Museums are full of objects, but they are usually just as full – too full, often – of text.  With a combination of object labels, introductory panels and interactive exhibits, a single display space can feature thousands of words. 
Yet almost all of this writing is anonymous; it is very rare to find any kind of label or exhibition authored by a member of museum staff.  Instead the ‘voice of the museum’ is presented as objective truth.  As those of us who work in museums are well aware, most displays – while they might represent a collective effort on the part of a number of people – are the result of a series of individual decisions. We choose the objects to display, choose where they go and choose what we say about them.  We will almost certainly argue with each other about some of these decisions, but the end result will be presented as a single authoritative selection and voice.  Often, a ‘house style’ is adopted for text, which – while it may well make displays clearer to understand – will also help to paper over differences of opinion or approach.  Even the V&A’s excellent gallery text guidelines,  which encourage museum staff to ‘bring in the human element’ and ‘write as you would speak’, stop short of suggesting that you should say who you are. 
 Added to this, almost all museums have galleries where the displays and interpretation haven’t changed for decades. All the staff know that these displays are out of date, that much of the information in them needs revision, but this will almost certainly not be clear to the public. There is no equivalent to the frontispiece in a book, or the documentary credits, which would tell the visitor who put the thing together and when. 
This reluctance to author displays, to name the people who composed them, seems increasingly old fashioned. Particularly so in a university museum context, where authorship is paramount and where the tradition of academic freedom rests upon the belief that individuals should be free to express their opinions in order that they can be opened up to further debate.  In a world where individual comment is increasingly ‘out there’, in blogs such as this one, and where co-curation with academic or community partners is increasingly common, it is surely time we started owning up to the fact that most museum text is someone’s personal opinion, albeit informed and evidenced in a variety of ways.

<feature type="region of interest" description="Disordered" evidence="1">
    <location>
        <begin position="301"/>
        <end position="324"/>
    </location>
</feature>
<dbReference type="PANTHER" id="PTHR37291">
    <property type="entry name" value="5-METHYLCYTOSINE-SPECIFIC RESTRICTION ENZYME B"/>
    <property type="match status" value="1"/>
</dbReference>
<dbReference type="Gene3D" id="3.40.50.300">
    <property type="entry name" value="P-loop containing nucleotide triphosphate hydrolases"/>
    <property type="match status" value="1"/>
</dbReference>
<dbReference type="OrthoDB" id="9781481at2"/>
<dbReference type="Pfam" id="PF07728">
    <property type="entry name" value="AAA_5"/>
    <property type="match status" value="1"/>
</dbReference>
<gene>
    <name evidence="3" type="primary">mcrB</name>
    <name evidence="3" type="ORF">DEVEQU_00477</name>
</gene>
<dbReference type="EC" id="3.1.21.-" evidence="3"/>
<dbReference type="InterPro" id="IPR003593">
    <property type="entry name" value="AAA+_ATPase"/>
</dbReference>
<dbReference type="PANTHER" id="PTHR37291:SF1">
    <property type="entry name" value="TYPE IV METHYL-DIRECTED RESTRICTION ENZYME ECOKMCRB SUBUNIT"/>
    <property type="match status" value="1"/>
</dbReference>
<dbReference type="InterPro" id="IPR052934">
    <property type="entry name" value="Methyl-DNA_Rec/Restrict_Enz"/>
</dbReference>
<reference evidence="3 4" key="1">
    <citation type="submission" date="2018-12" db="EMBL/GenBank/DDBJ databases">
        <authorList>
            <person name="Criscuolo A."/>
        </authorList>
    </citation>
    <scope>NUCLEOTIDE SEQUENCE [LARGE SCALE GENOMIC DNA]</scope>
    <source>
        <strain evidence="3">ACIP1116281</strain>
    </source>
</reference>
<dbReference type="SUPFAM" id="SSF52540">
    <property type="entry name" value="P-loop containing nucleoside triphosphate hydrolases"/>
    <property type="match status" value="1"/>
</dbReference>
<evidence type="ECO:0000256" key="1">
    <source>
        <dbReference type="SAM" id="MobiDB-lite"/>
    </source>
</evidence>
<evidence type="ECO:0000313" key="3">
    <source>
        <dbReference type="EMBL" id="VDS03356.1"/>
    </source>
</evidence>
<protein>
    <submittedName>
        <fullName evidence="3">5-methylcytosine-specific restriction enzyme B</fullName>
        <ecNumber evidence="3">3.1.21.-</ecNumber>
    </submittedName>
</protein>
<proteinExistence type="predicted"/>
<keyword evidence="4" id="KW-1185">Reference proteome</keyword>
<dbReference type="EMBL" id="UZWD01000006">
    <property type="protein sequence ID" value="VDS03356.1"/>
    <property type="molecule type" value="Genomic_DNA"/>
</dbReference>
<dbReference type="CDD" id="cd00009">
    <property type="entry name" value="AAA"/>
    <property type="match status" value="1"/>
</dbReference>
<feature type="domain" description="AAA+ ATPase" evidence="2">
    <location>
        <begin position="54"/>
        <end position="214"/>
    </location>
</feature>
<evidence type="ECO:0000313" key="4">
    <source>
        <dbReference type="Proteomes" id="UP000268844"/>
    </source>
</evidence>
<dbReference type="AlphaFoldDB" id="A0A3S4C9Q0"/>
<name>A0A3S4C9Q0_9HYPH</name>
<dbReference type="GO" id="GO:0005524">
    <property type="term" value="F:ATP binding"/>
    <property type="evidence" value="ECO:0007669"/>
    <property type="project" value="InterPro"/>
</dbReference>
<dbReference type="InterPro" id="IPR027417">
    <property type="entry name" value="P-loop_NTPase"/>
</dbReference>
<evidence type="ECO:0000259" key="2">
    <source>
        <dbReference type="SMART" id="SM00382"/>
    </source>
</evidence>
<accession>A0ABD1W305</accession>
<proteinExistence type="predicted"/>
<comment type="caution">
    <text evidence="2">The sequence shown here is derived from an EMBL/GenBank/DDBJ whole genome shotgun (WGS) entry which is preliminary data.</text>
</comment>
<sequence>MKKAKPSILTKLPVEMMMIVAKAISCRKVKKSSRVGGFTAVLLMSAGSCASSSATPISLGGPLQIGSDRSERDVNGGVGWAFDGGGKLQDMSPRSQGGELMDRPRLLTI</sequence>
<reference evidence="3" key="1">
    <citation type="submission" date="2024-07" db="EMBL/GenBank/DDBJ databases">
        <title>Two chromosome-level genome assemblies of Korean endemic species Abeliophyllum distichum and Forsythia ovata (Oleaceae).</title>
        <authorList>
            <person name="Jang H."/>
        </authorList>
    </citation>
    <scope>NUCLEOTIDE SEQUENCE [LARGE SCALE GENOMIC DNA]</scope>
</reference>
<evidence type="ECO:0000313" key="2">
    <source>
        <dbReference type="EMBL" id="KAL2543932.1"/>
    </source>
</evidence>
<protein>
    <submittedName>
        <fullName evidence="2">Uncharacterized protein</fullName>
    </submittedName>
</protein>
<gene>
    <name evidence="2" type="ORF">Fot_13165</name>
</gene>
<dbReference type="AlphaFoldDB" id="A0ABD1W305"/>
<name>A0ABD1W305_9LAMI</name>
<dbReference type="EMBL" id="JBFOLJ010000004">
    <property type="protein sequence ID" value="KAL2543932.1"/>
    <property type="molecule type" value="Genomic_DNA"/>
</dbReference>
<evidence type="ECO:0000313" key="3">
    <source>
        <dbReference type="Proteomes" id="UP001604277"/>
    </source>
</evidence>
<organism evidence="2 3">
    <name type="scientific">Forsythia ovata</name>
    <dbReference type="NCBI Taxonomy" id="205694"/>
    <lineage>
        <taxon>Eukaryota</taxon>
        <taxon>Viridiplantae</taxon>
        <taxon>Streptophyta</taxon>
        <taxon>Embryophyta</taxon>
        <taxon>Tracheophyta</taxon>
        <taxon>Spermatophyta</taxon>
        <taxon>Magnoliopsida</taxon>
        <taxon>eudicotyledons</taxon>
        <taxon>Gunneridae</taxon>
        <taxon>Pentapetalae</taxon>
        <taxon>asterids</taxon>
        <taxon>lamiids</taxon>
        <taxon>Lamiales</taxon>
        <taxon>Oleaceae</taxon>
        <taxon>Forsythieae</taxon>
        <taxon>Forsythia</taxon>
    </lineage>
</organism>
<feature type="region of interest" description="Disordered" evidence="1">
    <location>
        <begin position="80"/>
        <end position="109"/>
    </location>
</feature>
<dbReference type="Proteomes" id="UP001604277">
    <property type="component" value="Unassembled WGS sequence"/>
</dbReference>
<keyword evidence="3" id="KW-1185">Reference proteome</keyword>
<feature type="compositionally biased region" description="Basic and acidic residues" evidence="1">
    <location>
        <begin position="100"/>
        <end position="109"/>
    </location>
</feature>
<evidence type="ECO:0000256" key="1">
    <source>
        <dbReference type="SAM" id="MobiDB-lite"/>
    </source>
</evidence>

The stores and cupboards of UCL museums contain lots of objects with hand-written labels. Most of these date from a pre-computer age when it was only worth typing a label if was going on display. Handwriting personalises the information immediately, and if you work in the museum for any length of time you learn to recognise different individual styles, the traces of former curators, some of them now dead, reminding you of their passions and their personalities.  There are probably all sorts of reasons why a wholesale return to handwritten labels would not be a good idea, but is it worth thinking about how we might, as museum staff, own up to authorship of exhibitions and displays?

Author | Sally Macdonald, Director, Museums and Public Engagement, UCL

First published by UCL Museums and Collections Blog on 04 April 2013.  Image and text copyright UCL.

Luton Culture | Waulud's Bank Object Box

Touching Objects | Waulud's Bank Object Box 

Waulud's Bank Object Box | Timothy Vickers, Collections Care Officer and school teacher.

Luton Culture recently piloted a user-created object box based on a local archaeological site, Waulud’s Bank

This pilot was not formally structured meaning that the end product – the Waulud’s Bank object box, a mini museum that contains real objects from the archaeological site, replica objects and archive material – was not anticipated at the start.

Instead an organic approach was taken; year 9 pupils from a local high school worked as museum consultants to help develop the object-based learning resource.

The box‘s self-facilitation design enables it to be loaned out to schools with the objects being a catalyst for teaching. We’ve found that other users also easily engage with the box, from elderly daycentre patients with dementia to sixth-form students, local archaeology societies and University of the Third Age learners.

Using real archaeological objects in the box wasn’t a problem. Rugged and durable objects were chosen, such as pottery sherds and flint artefacts. Any risks outweighed by the power of touch – to inspire, aid the imagination and create a sense of wonder about a topic that is not always easy to teach using archive material such as photographs and maps.

Above all, the box provides a memorable experience for users of all ages and in an intimate way it helps with engagement to the local area and creates an understanding of a sense of place.

Tips for creating handling boxes:

    The box the objects come in is as important as the objects themselves if you want people to engage.
    Life-size replicas can really help. Sometimes seeing what objects would have looked like makes the original fragments more exciting.
    Ask participants for their observations to ensure they engage with objects, rather than just picking up and putting them down.
    Facilitators should use the objects to tell a story.
    Be aware that no two groups will respond in the same way, but that doesn’t immediately mean they are not engaging with the objects and that’s the fun and challenging aspect.

The project was funded by the Museums Association Effective Collections fund. We are now working to disseminate the findings and share knowledge on how to make an effective learning tool for £1,500 (this covers the cost of the box, replicas, graphics and object specialist advice).

For more information on the box please contact Timothy Vickers: / 01582 546722.

Authors | Timothy Vickers, Collections Care Officer at Luton Culture and Julie Reynolds, Freelance Researcher. 

This article was first published by Museum Practice in February 2013.